graduate study in the neural basis of cognition

Dave Touretzky dst at cs.cmu.edu
Mon Oct 30 00:44:36 EST 2000


The Center for the Neural Basis of Cognition (CNBC) offers interdisciplinary
doctoral training in affiliation with seven PhD programs at Carnegie Mellon
University and the University of Pittsburgh.  See our web site
http://www.cnbc.cmu.edu for detailed information.

The Center is dedicated to the study of the neural basis of cognitive
processes.  The Center's goals are:

1) To elucidate cellular and molecular mechanisms of information coding and
processing by neural circuits.

2) To understand how neural circuits interact in functional systems that
form the substrate for cognitive processes, including perception, thought,
behavior and language.

3) To identify mechanisms that enable genes, development and diseases to
shape cognition.

4) To promote the application of research results to problems in medicine,
artificial intelligence and robotics.

In order to foster innovative research, the Center encourages and supports
cross-disciplinary research between workers in the fields of neuroscience,
psychology, mathematics, computer science, and medicine.  In this
environment, students have access to world-class research facilities for
cellular and systems neurophysiology, functional brain imaging, confocal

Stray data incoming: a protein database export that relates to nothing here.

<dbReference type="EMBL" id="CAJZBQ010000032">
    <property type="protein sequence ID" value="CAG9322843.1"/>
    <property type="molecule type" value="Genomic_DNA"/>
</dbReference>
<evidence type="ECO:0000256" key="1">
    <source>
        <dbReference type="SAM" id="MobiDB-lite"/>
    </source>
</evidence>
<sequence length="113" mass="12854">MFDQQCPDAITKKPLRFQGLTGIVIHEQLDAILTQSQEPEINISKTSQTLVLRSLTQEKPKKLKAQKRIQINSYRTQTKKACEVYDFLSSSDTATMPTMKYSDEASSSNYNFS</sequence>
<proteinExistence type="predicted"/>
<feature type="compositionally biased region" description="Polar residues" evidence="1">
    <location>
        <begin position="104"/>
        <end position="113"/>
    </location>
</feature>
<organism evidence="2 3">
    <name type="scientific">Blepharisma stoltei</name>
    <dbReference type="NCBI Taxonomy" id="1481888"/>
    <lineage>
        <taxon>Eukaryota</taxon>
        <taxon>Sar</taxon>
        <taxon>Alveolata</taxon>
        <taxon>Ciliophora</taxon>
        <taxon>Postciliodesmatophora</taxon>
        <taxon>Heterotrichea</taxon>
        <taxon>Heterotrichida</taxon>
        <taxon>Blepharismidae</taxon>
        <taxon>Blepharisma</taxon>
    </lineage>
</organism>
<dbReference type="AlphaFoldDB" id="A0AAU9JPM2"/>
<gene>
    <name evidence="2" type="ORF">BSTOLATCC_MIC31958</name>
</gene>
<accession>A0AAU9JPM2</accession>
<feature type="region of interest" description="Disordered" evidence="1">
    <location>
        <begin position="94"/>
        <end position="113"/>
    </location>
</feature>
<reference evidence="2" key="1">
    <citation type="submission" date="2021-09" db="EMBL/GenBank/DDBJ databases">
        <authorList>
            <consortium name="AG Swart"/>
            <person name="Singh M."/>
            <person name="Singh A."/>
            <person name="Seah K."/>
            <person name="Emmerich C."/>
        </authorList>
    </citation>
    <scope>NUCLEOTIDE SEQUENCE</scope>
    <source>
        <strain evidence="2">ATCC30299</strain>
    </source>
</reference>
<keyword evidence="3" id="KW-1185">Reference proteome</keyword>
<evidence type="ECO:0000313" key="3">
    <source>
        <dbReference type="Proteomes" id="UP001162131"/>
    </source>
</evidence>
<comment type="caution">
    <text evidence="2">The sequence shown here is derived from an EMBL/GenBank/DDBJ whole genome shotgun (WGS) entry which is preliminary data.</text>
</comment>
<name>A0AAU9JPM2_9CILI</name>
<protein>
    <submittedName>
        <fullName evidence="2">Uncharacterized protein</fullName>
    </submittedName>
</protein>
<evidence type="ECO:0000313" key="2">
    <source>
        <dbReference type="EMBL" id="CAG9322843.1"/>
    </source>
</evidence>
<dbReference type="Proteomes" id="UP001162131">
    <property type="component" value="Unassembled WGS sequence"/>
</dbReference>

imaging, transgenic methods, gene-chip technology and high performance
computing.  A variety of different experimental models are in use, ranging
from simple in vitro systems, to whole animal work on transgenic animals,
primates and neurologically and psychologically-defined patient populations.

As part of the Center's commitment to cross-disciplinary research, we have
recently instituted an IGERT program with support from the National Science
Foundation.  IGERT, which stands for Integrative Graduate Education and
Research Training, allows students to receive hands-on training in a
relevant crossover discipline.  For example, a computer scientist
specializing in neural modeling could learn to do neurophysiology, or a
psychology student working on functional brain imaging could receive
training in advanced statistical analysis of fMRI data.  The IGERT option is
available to all CNBC students.

Students are admitted jointly to a home training program and to the CNBC
Training Program.  Applications are encouraged from students having
interests in biology, neuroscience, psychology, engineering, physics,
mathematics, computer science, or robotics.  For a brochure describing the
program and application materials, contact us at the following address:

   Center for the Neural Basis of Cognition
   115 Mellon Institute
   4400 Fifth Avenue
   Pittsburgh, PA 15213
   Tel. (412) 268-4000.  Fax: (412) 268-5060
   email: cnbc-admissions at cnbc.cmu.edu

Application materials are also available online.

The affiliated PhD programs are:
  Carnegie Mellon University            University of Pittsburgh
     Computer Science                      Center for Neuroscience
     Psychology                            Mathematics